NRC inspecting Richland nuke plant after issue discovered

July 22, 2013 

— The Nuclear Regulatory Commission is conducting a special inspection at the nuclear power plant near Richland after lack of maintenance caused a problem with a cooling system.

A large heat exchanger that cools a room housing electrical circuit breakers and batteries to provide direct current to switches and alarms was not working to full capacity, which could be an issue in an emergency at Energy Northwest’s Columbia Generating Station.

However, a separate backup system was available to provide cooling in case of an emergency.

There was no question or concern about the cooling system being able to keep the room cool during normal operations, said Don Gregoire, Energy Northwest manager of regulatory affairs. The temperature in the room was monitored and had it become warm, an alarm would have sounded well before the room was hot enough to cause a problem, according to Energy Northwest.

The problem was discovered during the refueling outage at the nuclear power plant this spring as an engineer was checking the inside of the cooling coils and decided to take a look at the side of the cooling coils where the problem was discovered, Gregoire said. Dust and material from the air filters was found on the coils, reducing the system’s capacity to cool.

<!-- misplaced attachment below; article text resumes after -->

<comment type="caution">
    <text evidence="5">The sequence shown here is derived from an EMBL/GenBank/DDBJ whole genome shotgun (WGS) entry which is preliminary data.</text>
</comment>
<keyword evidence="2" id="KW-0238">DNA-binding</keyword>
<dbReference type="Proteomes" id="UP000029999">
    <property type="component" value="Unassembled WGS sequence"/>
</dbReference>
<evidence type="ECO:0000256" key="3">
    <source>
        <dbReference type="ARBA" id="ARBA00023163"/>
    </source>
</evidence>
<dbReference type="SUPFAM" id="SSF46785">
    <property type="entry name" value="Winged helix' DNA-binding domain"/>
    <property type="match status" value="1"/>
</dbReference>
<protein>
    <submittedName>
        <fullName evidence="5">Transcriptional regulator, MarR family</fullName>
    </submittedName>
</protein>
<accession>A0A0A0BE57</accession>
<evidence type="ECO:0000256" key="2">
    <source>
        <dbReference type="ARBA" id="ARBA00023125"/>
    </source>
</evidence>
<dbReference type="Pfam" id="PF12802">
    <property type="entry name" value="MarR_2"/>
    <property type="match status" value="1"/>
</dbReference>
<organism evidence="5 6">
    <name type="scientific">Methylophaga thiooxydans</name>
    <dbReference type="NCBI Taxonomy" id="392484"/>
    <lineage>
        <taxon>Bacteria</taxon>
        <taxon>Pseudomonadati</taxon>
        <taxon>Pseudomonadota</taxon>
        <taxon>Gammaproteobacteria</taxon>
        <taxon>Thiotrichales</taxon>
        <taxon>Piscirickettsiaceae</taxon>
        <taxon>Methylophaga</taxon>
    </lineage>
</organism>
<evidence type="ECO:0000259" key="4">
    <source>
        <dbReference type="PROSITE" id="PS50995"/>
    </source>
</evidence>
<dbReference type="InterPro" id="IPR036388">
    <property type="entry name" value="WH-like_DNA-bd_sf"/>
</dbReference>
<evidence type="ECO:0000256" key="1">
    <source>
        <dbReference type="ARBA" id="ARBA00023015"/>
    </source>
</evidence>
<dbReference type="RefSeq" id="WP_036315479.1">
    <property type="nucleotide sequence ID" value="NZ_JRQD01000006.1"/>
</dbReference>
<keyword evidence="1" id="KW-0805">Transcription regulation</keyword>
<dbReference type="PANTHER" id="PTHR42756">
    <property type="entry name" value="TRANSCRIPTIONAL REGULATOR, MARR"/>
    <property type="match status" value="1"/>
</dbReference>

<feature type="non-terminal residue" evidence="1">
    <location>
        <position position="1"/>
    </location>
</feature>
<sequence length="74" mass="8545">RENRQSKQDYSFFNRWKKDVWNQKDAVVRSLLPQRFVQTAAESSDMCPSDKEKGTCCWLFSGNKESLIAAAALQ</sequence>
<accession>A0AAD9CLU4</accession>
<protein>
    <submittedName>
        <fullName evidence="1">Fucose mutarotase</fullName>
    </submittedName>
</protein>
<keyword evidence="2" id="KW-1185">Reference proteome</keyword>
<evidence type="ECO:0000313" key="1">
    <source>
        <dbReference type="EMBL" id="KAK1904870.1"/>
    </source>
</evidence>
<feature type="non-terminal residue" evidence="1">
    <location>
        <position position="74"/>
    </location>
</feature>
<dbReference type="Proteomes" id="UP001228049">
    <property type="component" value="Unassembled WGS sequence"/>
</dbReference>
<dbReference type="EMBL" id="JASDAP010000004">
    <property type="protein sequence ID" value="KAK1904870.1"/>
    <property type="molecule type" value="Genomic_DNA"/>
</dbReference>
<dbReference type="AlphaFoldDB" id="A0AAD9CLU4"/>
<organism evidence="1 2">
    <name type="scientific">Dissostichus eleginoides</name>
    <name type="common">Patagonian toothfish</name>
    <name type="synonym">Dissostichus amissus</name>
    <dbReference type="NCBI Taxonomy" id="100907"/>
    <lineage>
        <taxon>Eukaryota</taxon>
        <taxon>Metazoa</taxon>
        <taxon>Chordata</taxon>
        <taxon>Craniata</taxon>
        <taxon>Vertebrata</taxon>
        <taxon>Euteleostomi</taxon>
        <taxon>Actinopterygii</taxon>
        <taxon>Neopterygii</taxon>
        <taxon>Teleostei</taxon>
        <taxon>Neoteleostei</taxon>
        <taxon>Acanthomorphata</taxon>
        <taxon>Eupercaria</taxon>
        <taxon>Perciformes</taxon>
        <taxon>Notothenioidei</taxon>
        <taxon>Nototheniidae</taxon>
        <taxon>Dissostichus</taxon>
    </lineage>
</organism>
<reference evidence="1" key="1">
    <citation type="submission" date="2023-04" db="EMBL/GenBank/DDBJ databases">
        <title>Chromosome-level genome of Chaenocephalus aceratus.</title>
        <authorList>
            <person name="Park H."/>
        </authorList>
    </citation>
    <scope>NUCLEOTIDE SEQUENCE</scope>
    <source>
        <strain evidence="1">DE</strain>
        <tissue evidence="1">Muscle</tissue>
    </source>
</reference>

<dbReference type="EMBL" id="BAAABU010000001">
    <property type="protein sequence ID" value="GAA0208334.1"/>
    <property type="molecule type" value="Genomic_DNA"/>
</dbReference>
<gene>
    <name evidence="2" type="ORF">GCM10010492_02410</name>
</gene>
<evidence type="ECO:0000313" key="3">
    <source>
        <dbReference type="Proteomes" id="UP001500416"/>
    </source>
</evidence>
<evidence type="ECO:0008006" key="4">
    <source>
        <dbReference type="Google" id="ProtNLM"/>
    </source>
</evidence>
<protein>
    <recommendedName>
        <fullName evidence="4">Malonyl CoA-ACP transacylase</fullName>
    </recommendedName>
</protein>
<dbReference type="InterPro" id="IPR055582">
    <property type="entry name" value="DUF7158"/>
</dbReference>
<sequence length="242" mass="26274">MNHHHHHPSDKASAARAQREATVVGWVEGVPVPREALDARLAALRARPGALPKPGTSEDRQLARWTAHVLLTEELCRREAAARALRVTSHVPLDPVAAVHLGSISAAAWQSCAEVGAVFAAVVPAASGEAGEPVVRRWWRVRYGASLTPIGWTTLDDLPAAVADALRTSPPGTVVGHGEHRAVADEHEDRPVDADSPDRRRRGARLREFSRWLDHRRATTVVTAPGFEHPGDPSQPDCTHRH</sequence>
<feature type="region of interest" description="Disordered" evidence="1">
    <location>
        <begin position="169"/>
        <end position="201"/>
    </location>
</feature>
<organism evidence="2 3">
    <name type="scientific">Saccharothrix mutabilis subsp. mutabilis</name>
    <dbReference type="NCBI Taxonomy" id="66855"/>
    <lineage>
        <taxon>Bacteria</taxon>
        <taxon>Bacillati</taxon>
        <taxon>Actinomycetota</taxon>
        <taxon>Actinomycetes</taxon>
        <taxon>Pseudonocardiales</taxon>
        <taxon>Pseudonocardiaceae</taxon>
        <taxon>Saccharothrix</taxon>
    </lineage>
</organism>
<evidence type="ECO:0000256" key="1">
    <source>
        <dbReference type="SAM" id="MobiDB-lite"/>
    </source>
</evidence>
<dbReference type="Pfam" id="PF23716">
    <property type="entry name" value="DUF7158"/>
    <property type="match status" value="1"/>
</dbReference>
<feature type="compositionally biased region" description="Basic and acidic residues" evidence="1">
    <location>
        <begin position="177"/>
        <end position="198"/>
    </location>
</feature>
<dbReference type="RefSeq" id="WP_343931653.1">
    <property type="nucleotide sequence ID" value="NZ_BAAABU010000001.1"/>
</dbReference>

A maintenance plan had considered inspections of that part of the system optional because past experience found very little problem with it, Gregoire said. It had not been inspected in six years.

The system was immediately cleaned and maintenance is now mandatory, he said.

Energy Northwest also looked at similar cooling systems at the nuclear plant and found no additional problems.

Because more heat could be generated in an emergency, testing is being done to evaluate how much cooling capacity was lost before the issue was discovered, Gregoire said.

“The purpose of this special inspection is to better understand the sequence of events that contributed to the maintenance problem and review the licensee’s corrective actions,” Arthur Howell, NRC Region IV administrator, said in a statement.

A “special investigation” is the lowest level of investigation performed by the NRC in response to an issue, according to Energy Northwest.

The investigation will take about a week and findings should be available within 45 days of its completion.

-- Annette Cary: 582-1533; acary@tricityherald.com; Twitter: @HanfordNews

Tri-City Herald is pleased to provide this opportunity to share information, experiences and observations about what's in the news. Some of the comments may be reprinted elsewhere in the site or in the newspaper. We encourage lively, open debate on the issues of the day, and ask that you refrain from profanity, hate speech, personal comments and remarks that are off point. Thank you for taking the time to offer your thoughts.

Commenting FAQs | Terms of Service